By Victor Skinner
KANSAS CITY, Mo. – The Kansas City Federation of Teachers wants educators accused of abusing students to know they have someone on their side.
And there are a lot of educators accused of abuse.
The union sent a recent email to its members in response to an alarming spike in allegations of child abuse by teachers pouring in to a student abuse hotline, KSHB.com reports.
“During the entire 2011 school year, the Department of Family Services received complaints of child abuse against 34 … teachers,” according to the news site. “During the first semester of 2012, the DFS hotline has already had complaints against 34 teachers.”
That’s a 100 percent increase in one year. The news report is unclear whether the spike is the product of more people becoming aware of the abuse hotline or whether there is an actual increase in abuse by Kansas City teachers.
But one thing is clear: the accusations are not translating into formal discipline or criminal charges.
KCFT President Andrea Flinders told teachers in a letter that they should call union headquarters immediately if faced with abuse allegations, before speaking with district officials or DFS authorities.
“We will send a legal representative with the teacher so they are not alone during the interview,” Flinders said, according to KSHB.com. “We are here to protect the rights of our teachers.”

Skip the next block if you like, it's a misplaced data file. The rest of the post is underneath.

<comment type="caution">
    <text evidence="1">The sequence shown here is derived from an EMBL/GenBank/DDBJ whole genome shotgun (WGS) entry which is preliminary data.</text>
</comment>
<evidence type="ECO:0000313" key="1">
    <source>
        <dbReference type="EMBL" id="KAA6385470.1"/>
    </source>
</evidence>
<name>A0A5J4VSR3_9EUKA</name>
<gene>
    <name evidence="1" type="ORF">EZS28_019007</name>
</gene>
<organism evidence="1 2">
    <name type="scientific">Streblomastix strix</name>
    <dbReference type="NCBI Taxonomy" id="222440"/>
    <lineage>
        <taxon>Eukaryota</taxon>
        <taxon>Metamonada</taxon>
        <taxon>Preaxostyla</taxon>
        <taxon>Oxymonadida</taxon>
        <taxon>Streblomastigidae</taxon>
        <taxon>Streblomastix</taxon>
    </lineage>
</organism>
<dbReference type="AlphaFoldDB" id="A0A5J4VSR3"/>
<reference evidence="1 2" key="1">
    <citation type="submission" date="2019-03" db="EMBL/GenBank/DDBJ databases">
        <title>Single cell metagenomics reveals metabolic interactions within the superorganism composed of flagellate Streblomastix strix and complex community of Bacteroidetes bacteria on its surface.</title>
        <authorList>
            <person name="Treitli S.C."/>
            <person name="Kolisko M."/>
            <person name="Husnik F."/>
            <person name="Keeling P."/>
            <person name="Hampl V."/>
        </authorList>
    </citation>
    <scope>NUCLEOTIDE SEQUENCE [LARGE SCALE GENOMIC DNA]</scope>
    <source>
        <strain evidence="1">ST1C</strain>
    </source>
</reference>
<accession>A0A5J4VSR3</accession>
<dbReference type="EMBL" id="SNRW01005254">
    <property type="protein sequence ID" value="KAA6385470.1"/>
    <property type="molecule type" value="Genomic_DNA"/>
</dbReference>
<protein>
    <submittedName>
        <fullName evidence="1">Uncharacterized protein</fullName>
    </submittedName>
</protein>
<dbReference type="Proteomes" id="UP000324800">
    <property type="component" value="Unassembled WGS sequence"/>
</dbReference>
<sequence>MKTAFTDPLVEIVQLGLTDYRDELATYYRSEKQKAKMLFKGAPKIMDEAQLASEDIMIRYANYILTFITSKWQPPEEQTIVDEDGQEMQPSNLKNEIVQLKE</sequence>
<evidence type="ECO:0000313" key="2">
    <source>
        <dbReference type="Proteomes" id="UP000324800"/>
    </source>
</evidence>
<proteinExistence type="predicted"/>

The union has been doing a bang-up job, too. Of the abuse allegations against teachers this year, all have been deemed “unsubstantiated.”
Flinders “considers that a victory for teachers,” the news site reports.
But when the union wins, students and taxpayers typically lose.
We believe it’s an encouraging sign that parents, teachers, and others in the community have utilized the child abuse hotline to expose potentially serious problems that are often swept under the rug.
But we have to wonder if those who are reporting abuse will continue to do so if every allegation is quickly controlled by union lawyers and resolved as “unsubstantiated.”
What’s the point of reporting teacher child abuse if nothing ever comes of it? It’s hard to imagine that nearly three dozen people have reported false accusations.
We understand that teachers unions exist to “protect the rights of teachers,” but at what cost?
If the union wanted to secure a real “victory for teachers” it would help district officials get to the bottom of what may be a growing problem in Kansas City schools. The termination of poor or abusive teachers would be a huge victory for the excellent teachers in the district.